Such was the importance of the island that In the 5th century, during the 6th year of the Peloponnesian war and under instruction from the Delphic Oracle, the entire island was purged of all dead bodies and it was decreed that no one should be allowed to either die or give birth on the island due to its sacred importance and to preserve its neutrality in commerce, since no one could then claim ownership through inheritance. Immediately after this purification, the first festival of the Delian games were celebrated there. (Ref: Thucydides, III,104.)

Delos was held in such reverence by most nations, that even the Persians, after having laid waste the other islands, and every where destroyed the temples of the gods, spared Delos; and Datis, the Persian admiral, forbade anchor in the harbour

The Delos oracle was second only to that of Delphi.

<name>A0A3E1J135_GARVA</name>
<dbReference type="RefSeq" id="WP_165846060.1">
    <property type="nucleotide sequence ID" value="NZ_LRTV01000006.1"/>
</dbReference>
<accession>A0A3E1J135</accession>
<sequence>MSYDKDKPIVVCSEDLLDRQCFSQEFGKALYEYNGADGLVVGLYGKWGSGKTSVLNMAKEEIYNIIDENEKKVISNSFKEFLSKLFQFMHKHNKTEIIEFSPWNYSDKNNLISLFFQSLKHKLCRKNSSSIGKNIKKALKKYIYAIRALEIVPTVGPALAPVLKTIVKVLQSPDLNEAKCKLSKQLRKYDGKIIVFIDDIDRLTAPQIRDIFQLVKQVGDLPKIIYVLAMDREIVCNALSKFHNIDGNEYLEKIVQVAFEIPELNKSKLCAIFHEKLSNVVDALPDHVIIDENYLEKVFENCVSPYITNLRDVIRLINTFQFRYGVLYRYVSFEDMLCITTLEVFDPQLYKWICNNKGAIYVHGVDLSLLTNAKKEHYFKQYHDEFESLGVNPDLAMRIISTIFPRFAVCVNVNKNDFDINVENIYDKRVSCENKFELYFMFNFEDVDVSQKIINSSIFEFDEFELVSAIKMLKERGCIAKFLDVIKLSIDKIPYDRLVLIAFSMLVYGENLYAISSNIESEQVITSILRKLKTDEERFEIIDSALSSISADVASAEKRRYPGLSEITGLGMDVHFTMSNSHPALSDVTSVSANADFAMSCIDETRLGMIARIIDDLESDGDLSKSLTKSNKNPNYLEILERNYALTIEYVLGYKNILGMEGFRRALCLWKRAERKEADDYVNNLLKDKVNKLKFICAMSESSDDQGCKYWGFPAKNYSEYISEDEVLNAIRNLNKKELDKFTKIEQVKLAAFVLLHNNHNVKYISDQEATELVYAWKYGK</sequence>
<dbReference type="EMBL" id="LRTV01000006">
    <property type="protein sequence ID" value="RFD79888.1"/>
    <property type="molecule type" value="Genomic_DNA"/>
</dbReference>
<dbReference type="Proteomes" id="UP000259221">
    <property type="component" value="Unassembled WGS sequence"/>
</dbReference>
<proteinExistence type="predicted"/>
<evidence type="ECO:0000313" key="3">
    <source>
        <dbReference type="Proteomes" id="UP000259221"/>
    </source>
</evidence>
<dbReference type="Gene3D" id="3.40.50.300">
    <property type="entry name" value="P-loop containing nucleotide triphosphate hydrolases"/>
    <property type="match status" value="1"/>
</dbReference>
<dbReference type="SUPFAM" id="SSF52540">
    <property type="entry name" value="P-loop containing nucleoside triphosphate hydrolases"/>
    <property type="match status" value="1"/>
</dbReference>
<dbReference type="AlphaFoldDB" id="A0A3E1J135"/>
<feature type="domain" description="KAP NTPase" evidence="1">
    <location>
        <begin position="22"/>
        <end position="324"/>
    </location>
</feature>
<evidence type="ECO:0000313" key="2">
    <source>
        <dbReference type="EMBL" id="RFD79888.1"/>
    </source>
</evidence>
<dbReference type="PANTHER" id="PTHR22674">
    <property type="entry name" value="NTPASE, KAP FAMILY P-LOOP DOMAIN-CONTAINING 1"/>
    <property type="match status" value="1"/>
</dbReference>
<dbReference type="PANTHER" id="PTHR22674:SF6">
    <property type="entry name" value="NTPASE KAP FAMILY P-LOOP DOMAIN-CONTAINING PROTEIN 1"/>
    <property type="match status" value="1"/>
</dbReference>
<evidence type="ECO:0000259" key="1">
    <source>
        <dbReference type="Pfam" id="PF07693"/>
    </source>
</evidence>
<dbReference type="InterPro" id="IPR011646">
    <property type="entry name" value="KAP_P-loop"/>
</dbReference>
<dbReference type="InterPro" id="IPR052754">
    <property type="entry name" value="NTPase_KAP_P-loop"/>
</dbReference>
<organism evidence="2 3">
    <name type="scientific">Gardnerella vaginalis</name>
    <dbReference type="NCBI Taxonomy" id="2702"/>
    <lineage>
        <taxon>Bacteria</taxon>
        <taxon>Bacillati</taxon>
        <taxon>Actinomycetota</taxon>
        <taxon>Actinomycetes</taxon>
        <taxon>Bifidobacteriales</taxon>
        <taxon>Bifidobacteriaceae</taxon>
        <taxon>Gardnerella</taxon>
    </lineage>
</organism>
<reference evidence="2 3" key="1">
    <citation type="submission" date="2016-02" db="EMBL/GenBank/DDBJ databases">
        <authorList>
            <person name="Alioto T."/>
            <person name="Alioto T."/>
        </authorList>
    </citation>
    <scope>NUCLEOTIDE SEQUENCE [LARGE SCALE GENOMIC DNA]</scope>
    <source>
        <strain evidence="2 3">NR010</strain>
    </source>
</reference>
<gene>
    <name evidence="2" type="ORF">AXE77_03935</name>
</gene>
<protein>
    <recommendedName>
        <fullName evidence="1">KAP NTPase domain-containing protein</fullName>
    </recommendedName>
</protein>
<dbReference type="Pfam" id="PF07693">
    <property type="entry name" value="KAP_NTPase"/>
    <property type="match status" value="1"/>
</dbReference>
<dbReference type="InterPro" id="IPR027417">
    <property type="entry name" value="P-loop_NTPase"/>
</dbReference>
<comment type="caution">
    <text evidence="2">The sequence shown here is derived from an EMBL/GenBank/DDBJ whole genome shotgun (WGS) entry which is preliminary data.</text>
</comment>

Chronol0gy of Delos:

Evidence of the first inhabitants of the island is thought to have occurred around 2,800-2,500 B.C. Excavations have discovered the ruins of this pre-historic settlement on the top of the low hill of Mount Kynthos.

The Ionians arrived in the 10th-9th centuries and established Delos as a sanctuary to worship Apollo.

The island reached its climax in the archaic (7th-8th century B.C.) and classical (5th -4th centuries B.C.) period after Hellenes from all over the ancient Greek world gathered there to worship the twin god and goddess Apollo and Artemis, completing the prophesy by Leto.

For much of its history, the island was a thriving commercial port with population estimates onward to a staggering 30,000 people. Under the Romans in the 2nd and 3rd centuries B.C. as many as 10,000 slaves were said to be sold there on some days.